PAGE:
HTML <dt> Tag
<dt> tag represents a definition term in a description list (also known as an "association list" and "definition list").
In a description list, each list item contains two or more entries; a term (
dt) and a description (
Note that a definition term can be linked to more than one description. There can also be multiple terms for a single description (for example, in the case where there are multiple spellings of a term being defined). In this case, each term must be enclosed in its own set of
dt tags (there shouldn't be any more than one term within a single
Also note that the
dt element does not indicate that its contents are a term being defined, but this can be indicated using the
<dt> tag is written as
</dt> with the definition term inserted between the start and end tag.
Basic tag usage
Here's an example of a basic description list.
dfn to Define a Term
dt element does not indicate that its contents are a term being defined. To indicate the defining instance of a term, use the
Here's an example of using multiple
<dt> elements for a single
You can have nested description lists if your descriptions are more complex. You can also have paragraphs and other elements.
In fact, the
<dd> element can contain "flow content" so you can nest most other elements inside the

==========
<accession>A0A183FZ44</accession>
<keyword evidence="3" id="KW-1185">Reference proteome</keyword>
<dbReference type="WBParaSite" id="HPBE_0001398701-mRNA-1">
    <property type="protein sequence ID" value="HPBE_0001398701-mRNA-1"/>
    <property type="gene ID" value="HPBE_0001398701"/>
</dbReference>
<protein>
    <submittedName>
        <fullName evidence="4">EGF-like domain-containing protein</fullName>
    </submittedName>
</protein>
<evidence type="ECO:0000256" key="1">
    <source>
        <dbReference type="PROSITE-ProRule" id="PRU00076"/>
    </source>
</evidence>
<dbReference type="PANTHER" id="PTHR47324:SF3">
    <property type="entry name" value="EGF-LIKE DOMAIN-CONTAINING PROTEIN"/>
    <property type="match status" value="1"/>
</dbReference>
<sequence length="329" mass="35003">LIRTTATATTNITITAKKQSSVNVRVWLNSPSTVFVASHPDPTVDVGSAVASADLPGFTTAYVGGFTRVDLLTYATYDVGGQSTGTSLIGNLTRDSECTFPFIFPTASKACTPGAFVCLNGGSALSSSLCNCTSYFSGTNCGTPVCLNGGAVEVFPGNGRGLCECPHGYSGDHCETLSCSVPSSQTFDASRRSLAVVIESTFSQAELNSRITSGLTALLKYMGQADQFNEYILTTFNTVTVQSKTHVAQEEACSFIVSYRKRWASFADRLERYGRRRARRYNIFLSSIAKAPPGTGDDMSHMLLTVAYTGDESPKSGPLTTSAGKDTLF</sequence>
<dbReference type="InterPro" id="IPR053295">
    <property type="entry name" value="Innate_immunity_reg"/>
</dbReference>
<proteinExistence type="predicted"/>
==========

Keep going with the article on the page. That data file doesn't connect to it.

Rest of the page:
<dd> element ("flow content" refers to most HTML elements that can appear within the
<body> of an HTML document).
Attributes can be added to an HTML element to provide more information about how the element should appear or behave.
<dt> element accepts the following attributes.
The following attributes are standard across all HTML elements. Therefore, you can use these attributes with the
<dt> tag , as well as with all other HTML tags.
For a full explanation of these attributes, see HTML 5 global attributes.
Event handler content attributes enable you to invoke a script from within your HTML. The script is invoked when a certain "event" occurs. Each event handler content attribute deals with a different event.
Most event handler content attributes can be used on all HTML elements, but some event handlers have specific rules around when they can be used and which elements they are applicable to.
For more detail, see HTML event handler content attributes.